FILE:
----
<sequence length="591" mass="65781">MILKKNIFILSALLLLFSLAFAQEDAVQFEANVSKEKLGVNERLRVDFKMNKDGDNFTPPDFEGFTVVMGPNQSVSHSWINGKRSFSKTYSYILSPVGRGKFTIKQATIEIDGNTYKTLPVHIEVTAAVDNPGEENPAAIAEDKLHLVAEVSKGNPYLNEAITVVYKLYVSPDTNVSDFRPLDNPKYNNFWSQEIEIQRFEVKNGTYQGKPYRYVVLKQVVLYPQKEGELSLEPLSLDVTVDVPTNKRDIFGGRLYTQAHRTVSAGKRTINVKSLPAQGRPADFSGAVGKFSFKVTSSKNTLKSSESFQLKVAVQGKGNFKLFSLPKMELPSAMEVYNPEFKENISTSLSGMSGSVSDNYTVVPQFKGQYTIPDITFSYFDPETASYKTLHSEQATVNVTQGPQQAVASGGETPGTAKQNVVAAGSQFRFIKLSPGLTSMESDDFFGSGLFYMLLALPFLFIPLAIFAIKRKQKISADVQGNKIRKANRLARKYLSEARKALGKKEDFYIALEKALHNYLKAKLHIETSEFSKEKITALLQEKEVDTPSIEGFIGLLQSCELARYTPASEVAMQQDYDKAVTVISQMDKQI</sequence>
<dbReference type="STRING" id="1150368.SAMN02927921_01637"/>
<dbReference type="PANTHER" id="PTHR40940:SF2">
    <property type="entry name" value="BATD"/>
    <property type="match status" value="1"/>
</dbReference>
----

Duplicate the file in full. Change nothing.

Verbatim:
<sequence length="591" mass="65781">MILKKNIFILSALLLLFSLAFAQEDAVQFEANVSKEKLGVNERLRVDFKMNKDGDNFTPPDFEGFTVVMGPNQSVSHSWINGKRSFSKTYSYILSPVGRGKFTIKQATIEIDGNTYKTLPVHIEVTAAVDNPGEENPAAIAEDKLHLVAEVSKGNPYLNEAITVVYKLYVSPDTNVSDFRPLDNPKYNNFWSQEIEIQRFEVKNGTYQGKPYRYVVLKQVVLYPQKEGELSLEPLSLDVTVDVPTNKRDIFGGRLYTQAHRTVSAGKRTINVKSLPAQGRPADFSGAVGKFSFKVTSSKNTLKSSESFQLKVAVQGKGNFKLFSLPKMELPSAMEVYNPEFKENISTSLSGMSGSVSDNYTVVPQFKGQYTIPDITFSYFDPETASYKTLHSEQATVNVTQGPQQAVASGGETPGTAKQNVVAAGSQFRFIKLSPGLTSMESDDFFGSGLFYMLLALPFLFIPLAIFAIKRKQKISADVQGNKIRKANRLARKYLSEARKALGKKEDFYIALEKALHNYLKAKLHIETSEFSKEKITALLQEKEVDTPSIEGFIGLLQSCELARYTPASEVAMQQDYDKAVTVISQMDKQI</sequence>
<dbReference type="STRING" id="1150368.SAMN02927921_01637"/>
<dbReference type="PANTHER" id="PTHR40940:SF2">
    <property type="entry name" value="BATD"/>
    <property type="match status" value="1"/>
</dbReference>